In this valuable book, The State of the People, the authors ask a pertinent question - did the transition to democracy improve the state of the South African people? It is the sheer scale of the transition in South Africa that provides a unique opportunity to investigate processes of transition and it was decided that a longitudinal and multi-disciplinary study be launched to register the changes in political opinion, attitude and behaviour of South Africans during the period 1994 to 2000.
The research brought together the collective efforts and skills of the experienced - a knowledgeable research team from the Universities of the Witwatersrand, Stellenbosch, Natal, Western Cape and the Free University, Amsterdam, and the HSRC - and more than 50 South African and Dutch students, who all gained new insights and valuable experience in the course thereof.
Beginning with an overview of historical developments in 1994 to 2000, The State of the People then examines the distribution of wealth. During, and prior to, the apartheid era, wealth was distributed on the basis of race and Chapter 2 explores whether six years of the 'new' South Africa made a difference in this regard. Chapter 3 on grievances and relative deprivation describes how, in the course of time, people assessed their personal situation and that of the group they felt closest to, while Chapter 4 explores the formation of collective identity in the 'new' South Africa. Questions such as whether people developed an overarching national identity in a country that had been so deeply divided and whether race has lost its overpowering impact on people's collective identity are explored.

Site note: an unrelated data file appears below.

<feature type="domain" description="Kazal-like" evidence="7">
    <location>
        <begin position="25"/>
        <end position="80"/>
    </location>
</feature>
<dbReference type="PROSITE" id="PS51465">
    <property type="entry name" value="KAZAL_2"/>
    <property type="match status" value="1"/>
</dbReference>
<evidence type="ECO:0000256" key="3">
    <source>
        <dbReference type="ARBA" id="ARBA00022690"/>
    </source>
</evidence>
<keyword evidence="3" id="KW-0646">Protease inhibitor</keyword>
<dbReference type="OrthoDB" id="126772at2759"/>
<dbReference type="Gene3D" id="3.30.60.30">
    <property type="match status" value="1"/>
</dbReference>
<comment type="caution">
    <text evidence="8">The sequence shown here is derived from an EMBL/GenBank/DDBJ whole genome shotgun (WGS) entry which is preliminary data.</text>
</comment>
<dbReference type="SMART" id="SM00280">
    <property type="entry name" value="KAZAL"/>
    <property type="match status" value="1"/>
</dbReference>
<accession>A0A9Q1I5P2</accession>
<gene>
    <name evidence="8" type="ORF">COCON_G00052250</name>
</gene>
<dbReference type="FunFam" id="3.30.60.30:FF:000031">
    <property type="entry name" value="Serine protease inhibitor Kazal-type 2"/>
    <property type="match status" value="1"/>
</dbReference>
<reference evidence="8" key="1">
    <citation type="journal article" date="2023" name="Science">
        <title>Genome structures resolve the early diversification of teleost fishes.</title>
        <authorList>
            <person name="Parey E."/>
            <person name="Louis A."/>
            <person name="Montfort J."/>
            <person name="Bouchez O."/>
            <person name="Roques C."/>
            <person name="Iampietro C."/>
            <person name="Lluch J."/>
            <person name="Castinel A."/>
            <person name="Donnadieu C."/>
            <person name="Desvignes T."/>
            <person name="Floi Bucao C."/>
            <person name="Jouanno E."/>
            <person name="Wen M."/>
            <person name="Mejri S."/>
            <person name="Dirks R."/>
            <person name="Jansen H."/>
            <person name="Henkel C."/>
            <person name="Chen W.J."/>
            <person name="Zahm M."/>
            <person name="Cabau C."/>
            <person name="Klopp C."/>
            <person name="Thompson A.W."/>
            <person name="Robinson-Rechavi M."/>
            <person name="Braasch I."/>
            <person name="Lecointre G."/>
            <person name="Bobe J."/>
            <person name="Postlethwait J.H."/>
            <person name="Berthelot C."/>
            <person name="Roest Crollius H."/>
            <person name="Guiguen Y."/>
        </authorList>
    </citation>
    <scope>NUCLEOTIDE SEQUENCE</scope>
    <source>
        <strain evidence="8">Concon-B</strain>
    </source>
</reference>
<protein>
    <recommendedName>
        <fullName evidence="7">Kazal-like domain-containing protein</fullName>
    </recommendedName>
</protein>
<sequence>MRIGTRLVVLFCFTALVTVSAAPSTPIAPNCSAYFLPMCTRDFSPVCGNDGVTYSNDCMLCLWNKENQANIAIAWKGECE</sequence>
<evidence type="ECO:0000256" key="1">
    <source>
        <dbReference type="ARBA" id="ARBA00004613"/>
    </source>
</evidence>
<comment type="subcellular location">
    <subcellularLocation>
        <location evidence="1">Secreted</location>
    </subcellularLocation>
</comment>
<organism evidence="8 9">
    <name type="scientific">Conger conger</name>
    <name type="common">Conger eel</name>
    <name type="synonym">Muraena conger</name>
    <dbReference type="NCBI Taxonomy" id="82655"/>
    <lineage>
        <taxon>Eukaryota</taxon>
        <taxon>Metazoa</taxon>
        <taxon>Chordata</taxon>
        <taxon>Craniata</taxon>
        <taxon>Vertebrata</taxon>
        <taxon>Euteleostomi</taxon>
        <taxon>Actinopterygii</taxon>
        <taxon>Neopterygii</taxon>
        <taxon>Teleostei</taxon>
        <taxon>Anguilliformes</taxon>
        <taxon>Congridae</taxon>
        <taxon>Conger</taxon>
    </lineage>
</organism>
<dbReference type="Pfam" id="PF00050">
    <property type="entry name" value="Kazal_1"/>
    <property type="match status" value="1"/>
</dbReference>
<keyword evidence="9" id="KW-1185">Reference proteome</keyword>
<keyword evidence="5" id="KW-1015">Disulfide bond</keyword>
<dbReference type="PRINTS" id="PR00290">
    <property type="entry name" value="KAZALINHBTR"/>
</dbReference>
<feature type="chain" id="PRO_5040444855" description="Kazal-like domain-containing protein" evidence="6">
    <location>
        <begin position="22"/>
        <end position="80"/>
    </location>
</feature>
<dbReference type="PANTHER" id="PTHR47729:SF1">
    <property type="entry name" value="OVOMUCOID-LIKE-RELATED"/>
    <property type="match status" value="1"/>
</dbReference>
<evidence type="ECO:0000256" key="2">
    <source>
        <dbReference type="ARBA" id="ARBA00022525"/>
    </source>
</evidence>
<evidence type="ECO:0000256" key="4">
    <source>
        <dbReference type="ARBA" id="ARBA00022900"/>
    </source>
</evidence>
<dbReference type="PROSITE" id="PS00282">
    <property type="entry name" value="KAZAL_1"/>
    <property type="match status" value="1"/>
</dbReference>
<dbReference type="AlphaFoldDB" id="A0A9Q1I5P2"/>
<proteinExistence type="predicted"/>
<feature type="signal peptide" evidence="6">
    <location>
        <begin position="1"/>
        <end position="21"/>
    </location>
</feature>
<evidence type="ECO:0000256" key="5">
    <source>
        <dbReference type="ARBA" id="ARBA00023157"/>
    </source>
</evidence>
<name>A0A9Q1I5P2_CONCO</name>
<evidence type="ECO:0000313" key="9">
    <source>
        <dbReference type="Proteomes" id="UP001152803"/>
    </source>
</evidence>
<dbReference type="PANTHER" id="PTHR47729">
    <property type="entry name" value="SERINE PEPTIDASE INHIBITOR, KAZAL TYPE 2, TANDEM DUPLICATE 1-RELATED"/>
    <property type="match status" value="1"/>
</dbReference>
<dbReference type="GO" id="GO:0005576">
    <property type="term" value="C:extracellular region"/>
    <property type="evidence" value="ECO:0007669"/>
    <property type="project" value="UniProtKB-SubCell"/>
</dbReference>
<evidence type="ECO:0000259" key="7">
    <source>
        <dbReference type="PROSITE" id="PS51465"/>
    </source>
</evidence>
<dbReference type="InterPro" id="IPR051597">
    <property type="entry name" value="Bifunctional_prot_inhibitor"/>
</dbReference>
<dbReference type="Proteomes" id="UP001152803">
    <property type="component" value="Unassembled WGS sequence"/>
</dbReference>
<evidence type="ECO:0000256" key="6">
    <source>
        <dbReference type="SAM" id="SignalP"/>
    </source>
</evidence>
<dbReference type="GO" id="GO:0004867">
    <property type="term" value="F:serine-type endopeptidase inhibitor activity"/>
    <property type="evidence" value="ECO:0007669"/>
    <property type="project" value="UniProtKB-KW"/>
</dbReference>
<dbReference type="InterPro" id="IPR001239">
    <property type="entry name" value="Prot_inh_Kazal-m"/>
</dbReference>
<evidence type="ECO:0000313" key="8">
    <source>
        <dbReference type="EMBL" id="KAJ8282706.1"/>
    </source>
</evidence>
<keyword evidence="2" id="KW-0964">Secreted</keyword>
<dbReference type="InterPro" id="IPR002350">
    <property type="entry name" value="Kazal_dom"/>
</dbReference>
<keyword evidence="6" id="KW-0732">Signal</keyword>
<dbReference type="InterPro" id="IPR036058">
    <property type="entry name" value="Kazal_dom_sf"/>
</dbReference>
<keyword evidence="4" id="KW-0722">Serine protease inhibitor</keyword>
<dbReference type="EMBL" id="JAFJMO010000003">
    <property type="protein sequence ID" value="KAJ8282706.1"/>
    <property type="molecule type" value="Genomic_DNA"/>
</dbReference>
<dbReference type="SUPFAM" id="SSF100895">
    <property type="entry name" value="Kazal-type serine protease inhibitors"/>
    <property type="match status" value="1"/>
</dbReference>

The book goes on to discuss citizen participation in civil society organisations (Chapter 5) and investigates how South Africans evaluate their government (Chapter 6), including to what extent South Africans approve of and trust national, provincial and local government. Chapter 7 offers a discussion of the extent to which South Africans are interested in politics and whether they participated in electoral and protest politics - interestingly, the authors also explore whether interest in politics and political participation has declined since the change in power in 1994.
Finally, The State of the People summarises South Africans' evaluation of their state, both in terms of their personal situation and that of the people they identify with and the new political arrangements of their country.
List of Tables
List of Figures
Preface and Acknowledgements
About the Authors
About this Book
1. South African politics and collective action, 1994-2000 by Tom Lodge
2. The distribution of wealth
3. Grievances and relative deprivation
4. The formation of collective identity
5. Involvement in civil society
6. The evaluation of government with Hennie Kotze
7. Political participation
8. The state of the people
Appendix - Methods